Nature Spots 2.0


Thank you to everyone who sent in wonderful photos capturing nature and wildlife around their local area! We will share the latest here…

Please keep sending your pictures! You can contact us via email or Facebook.


A cockchafer beetle, colloquially known as a Maybug or a doodlebug. Cockchafers have characteristic feathery antennae, a feature which greatly improves their olfactory ability to sniff out food or mates.

Photographed by Debra Starkey.


A heron (above) and a common roach (left) at Ladybridge in Tamworth. Who knows… this fish might have had the unfortunate fate as the heron’s dinner!

Photographed by Angela Streluk Rodgers.


Lichen on a gravestone at St Giles Church, Nether Whitacre. Lichen is not a single organism, it is instead the product of a symbiotic association between an algae and fungus. Within the lichen, algae grow between masses of fungal structures. The algae photosynthesises whilst the fungus provides a root structure, so the two work together to form a symbiosis.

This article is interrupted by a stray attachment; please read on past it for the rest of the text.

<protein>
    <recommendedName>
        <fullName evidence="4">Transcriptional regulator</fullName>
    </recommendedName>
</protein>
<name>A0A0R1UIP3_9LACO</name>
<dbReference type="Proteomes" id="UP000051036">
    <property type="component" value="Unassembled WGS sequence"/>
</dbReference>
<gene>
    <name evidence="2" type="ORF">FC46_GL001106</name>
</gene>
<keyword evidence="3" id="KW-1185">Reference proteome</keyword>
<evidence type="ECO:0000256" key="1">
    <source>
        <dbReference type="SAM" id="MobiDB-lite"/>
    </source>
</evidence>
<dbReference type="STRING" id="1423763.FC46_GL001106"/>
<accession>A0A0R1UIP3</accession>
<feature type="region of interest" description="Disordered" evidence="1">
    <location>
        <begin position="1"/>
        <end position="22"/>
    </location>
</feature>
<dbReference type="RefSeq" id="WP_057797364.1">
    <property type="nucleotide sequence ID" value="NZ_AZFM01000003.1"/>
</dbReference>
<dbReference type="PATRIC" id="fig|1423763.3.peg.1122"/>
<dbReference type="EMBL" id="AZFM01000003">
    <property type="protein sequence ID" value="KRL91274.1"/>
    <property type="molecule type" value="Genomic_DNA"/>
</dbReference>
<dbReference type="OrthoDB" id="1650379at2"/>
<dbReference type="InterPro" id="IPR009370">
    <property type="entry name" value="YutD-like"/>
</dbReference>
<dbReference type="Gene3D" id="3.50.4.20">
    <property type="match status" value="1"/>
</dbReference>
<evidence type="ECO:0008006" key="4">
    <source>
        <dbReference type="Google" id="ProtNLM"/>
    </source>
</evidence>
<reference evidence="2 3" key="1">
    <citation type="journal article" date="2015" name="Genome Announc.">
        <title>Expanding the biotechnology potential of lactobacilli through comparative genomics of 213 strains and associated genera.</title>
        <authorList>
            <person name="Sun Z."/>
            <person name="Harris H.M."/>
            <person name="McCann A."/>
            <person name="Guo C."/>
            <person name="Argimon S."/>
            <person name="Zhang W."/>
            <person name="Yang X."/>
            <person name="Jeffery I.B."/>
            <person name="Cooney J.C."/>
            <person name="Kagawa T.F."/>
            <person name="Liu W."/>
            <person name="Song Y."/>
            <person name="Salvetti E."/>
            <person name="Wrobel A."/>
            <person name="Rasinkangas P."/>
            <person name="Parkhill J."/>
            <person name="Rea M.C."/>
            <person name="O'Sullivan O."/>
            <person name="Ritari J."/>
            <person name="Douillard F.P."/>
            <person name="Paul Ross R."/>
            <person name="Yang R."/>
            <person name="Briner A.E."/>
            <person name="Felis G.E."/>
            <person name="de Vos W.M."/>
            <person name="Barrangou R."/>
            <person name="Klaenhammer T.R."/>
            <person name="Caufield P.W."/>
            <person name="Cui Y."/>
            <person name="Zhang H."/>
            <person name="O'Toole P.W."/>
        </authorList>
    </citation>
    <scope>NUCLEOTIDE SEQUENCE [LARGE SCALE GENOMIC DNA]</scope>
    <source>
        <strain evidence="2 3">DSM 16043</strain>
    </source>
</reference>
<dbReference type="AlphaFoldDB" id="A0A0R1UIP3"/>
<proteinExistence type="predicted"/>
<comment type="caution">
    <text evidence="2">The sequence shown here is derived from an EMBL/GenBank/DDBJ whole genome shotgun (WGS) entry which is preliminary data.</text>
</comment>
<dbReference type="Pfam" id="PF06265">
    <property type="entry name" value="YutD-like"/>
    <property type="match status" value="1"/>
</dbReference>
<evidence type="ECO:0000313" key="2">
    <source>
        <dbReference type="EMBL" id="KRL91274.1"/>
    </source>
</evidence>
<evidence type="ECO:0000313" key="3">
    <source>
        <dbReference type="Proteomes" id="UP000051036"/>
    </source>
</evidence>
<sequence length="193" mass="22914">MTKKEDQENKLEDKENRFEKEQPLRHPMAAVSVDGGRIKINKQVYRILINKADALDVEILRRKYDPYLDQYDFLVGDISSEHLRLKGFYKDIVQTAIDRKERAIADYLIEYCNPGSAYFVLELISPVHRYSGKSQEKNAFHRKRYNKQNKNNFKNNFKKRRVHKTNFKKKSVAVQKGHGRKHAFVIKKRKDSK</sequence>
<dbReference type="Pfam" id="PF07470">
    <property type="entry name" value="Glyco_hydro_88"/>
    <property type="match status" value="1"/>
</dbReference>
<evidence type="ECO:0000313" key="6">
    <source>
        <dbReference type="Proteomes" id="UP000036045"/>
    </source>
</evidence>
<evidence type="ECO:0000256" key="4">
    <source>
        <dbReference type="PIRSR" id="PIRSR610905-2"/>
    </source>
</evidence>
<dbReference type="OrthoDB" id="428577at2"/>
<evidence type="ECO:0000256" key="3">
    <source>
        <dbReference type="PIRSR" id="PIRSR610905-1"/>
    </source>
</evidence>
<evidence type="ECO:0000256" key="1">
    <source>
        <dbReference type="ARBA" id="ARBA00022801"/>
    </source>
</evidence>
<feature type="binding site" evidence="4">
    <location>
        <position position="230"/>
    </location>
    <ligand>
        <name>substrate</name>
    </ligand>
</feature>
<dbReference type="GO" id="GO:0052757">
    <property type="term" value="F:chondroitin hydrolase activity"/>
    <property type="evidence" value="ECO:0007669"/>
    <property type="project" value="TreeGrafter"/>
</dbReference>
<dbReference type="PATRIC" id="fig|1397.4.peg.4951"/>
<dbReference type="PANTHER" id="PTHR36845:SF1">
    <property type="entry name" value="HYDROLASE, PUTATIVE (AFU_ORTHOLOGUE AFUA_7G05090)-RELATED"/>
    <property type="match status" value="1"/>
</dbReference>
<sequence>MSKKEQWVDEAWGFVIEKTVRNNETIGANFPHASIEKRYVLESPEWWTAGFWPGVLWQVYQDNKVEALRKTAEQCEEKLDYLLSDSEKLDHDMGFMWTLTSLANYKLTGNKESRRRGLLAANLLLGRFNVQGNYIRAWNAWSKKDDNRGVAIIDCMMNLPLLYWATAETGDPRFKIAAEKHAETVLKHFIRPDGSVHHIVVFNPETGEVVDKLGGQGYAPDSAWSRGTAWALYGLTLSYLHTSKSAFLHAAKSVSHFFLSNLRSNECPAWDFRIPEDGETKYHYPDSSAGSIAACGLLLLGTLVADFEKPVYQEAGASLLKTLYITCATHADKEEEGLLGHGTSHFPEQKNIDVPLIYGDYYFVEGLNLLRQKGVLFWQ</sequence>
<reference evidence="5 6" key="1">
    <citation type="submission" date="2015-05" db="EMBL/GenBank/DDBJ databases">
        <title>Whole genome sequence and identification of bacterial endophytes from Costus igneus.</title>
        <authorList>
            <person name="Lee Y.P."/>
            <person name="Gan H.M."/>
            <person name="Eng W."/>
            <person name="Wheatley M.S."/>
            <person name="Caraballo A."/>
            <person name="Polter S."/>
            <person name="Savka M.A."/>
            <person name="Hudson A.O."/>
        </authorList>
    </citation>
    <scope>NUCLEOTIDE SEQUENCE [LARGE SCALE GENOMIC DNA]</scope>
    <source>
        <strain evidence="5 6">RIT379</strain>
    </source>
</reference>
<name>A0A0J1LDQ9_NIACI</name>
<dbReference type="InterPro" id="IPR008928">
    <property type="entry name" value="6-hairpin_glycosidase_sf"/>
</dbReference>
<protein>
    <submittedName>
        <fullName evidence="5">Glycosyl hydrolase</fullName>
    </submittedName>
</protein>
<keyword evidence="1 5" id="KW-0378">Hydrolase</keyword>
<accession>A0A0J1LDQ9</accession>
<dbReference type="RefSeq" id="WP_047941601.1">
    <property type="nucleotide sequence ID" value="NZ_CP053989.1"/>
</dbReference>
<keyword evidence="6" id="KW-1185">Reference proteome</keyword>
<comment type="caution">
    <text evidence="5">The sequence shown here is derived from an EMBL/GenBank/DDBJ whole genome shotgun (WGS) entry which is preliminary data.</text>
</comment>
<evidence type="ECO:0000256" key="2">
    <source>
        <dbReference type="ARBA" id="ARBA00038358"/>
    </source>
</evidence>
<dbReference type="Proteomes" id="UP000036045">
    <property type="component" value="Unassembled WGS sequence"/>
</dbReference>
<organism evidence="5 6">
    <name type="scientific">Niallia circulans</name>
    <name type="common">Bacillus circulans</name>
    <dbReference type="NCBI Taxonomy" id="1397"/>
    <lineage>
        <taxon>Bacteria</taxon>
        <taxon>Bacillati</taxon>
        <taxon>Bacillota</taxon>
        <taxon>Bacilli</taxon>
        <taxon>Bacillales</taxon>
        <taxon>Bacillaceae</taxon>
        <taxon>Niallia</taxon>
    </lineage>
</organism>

Photographed by Debra Starkey.


A beautiful peacock butterfly feeding on nectar from an apple blossom flower.

Photographed by Debra Starkey.


This is a burrow dug into the side of an island at Ladywalk Nature Reserve. It could be the burrow of a water vole, but further observation will be needed to conclude this!

Photographed by Neil Adkins.


This fascinating fungal formation is a bracket fungus growing on a dead tree stump. These fungi can cause decay and rot in old trees, and can lead to their breakage and fall. There are many different types of bracket fungi, which cause varying degrees of damage to trees. These plate structures have many pores which are lined with spore-producing cells called basidia. The spores are released to germinate and grow into new bracket fungi.

Photographed by Debra Starkey.

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